A Social Cognitive Evolutionary Approach to Jealousy: The Automatic Evaluation of One’ s Romantic Rivals: Abraham P. Buunk, Karlijn Massar, and Pieternel Dijkstra
T he deﬁning feature of a jealousy-evoking situation is that it involves arival who is interested in one’s partner, or in whom one’s partner isinterested. Individuals do not become jealous when their mate ends the relationship for other reasons, such as when the partner is killed in an automobile accident, moves to a far away city for work (Mathes, Adams, & Davies, 1985), or ends the relationship without getting involved with someone else (Parrott, 1991). An illustration of the centrality of a rival for the occurrence of jealousy was provided by Hupka, Otto, Tarabrina, and Reidl (1993) who found that individuals in three cultures (Russia, the US, and Germany) agreed that the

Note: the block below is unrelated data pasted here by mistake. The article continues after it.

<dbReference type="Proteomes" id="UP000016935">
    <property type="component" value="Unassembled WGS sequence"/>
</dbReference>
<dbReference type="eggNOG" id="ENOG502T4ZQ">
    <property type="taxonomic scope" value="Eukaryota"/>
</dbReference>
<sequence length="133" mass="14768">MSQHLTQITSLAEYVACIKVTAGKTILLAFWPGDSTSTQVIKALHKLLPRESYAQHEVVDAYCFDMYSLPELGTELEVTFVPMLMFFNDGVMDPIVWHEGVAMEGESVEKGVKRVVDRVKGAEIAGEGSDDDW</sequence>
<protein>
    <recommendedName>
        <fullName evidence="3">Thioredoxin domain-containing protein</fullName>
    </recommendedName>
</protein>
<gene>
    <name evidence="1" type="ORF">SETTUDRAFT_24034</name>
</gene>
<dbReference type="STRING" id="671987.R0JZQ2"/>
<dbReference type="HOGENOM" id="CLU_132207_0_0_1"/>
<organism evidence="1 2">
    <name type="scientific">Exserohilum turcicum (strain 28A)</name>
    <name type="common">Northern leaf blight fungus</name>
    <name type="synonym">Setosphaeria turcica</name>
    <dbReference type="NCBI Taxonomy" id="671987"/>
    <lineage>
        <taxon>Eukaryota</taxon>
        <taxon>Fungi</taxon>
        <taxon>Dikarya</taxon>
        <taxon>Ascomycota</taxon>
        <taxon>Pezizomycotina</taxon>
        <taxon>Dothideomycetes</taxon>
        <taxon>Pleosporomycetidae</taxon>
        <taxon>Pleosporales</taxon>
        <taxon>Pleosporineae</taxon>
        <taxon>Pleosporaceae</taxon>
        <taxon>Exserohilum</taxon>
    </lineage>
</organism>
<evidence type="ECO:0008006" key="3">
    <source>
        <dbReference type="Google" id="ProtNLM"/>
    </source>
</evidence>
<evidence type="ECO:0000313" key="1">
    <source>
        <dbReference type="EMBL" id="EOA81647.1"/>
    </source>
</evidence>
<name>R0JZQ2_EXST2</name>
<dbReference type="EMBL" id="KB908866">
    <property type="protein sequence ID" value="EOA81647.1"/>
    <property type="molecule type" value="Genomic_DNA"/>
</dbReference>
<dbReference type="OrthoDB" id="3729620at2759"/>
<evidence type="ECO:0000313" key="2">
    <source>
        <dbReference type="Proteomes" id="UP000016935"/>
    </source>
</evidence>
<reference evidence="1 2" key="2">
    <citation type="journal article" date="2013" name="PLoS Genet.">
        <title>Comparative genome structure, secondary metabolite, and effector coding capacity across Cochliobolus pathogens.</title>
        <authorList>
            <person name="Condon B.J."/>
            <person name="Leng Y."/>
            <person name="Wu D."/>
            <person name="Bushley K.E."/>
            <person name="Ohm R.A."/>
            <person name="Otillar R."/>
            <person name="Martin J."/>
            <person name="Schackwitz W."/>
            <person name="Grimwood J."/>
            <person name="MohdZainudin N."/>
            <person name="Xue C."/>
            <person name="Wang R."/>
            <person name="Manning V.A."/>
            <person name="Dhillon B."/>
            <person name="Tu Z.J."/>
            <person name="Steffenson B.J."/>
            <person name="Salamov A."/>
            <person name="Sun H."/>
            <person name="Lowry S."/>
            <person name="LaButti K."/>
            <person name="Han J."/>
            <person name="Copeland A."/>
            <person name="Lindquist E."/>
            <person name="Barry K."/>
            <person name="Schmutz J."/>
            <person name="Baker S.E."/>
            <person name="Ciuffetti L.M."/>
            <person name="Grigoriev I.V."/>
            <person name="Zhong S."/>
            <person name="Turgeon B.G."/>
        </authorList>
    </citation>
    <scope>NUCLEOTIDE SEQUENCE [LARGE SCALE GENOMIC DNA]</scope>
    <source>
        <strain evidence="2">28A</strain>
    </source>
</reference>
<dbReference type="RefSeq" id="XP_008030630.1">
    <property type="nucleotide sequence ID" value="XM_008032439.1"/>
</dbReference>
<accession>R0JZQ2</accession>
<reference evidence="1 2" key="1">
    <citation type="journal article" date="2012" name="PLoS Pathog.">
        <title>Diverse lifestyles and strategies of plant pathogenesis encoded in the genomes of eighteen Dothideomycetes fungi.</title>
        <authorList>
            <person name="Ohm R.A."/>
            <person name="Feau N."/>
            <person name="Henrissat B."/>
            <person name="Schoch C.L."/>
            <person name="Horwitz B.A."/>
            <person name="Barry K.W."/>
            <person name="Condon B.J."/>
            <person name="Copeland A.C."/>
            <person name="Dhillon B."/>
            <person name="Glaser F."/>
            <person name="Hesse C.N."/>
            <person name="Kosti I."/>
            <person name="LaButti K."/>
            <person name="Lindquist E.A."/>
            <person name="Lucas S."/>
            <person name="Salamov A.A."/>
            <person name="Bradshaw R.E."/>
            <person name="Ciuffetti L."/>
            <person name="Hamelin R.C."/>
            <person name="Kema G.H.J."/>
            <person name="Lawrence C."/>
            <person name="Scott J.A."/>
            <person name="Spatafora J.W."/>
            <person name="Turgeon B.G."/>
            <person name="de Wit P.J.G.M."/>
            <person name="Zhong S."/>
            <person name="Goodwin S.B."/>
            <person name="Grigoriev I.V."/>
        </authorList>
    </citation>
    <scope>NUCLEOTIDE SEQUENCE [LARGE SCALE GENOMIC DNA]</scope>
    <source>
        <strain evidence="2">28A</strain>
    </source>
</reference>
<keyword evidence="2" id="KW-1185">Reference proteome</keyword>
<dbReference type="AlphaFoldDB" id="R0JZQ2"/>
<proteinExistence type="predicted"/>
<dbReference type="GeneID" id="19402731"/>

words “rival” and “sex” were associated strongly with jealousy, but not with emotions such as anger, envy, and fear. In addition, jealousy should not be viewed as a basic or speciﬁc emotion (cf. Ellsworth, chapter 5, this volume), but rather as an evaluative-motivational complex aimed at assessing the threat that a rival may impose to one’s reproductive interests (e.g., Buunk & Dijkstra, 2000; Parrott, 1991).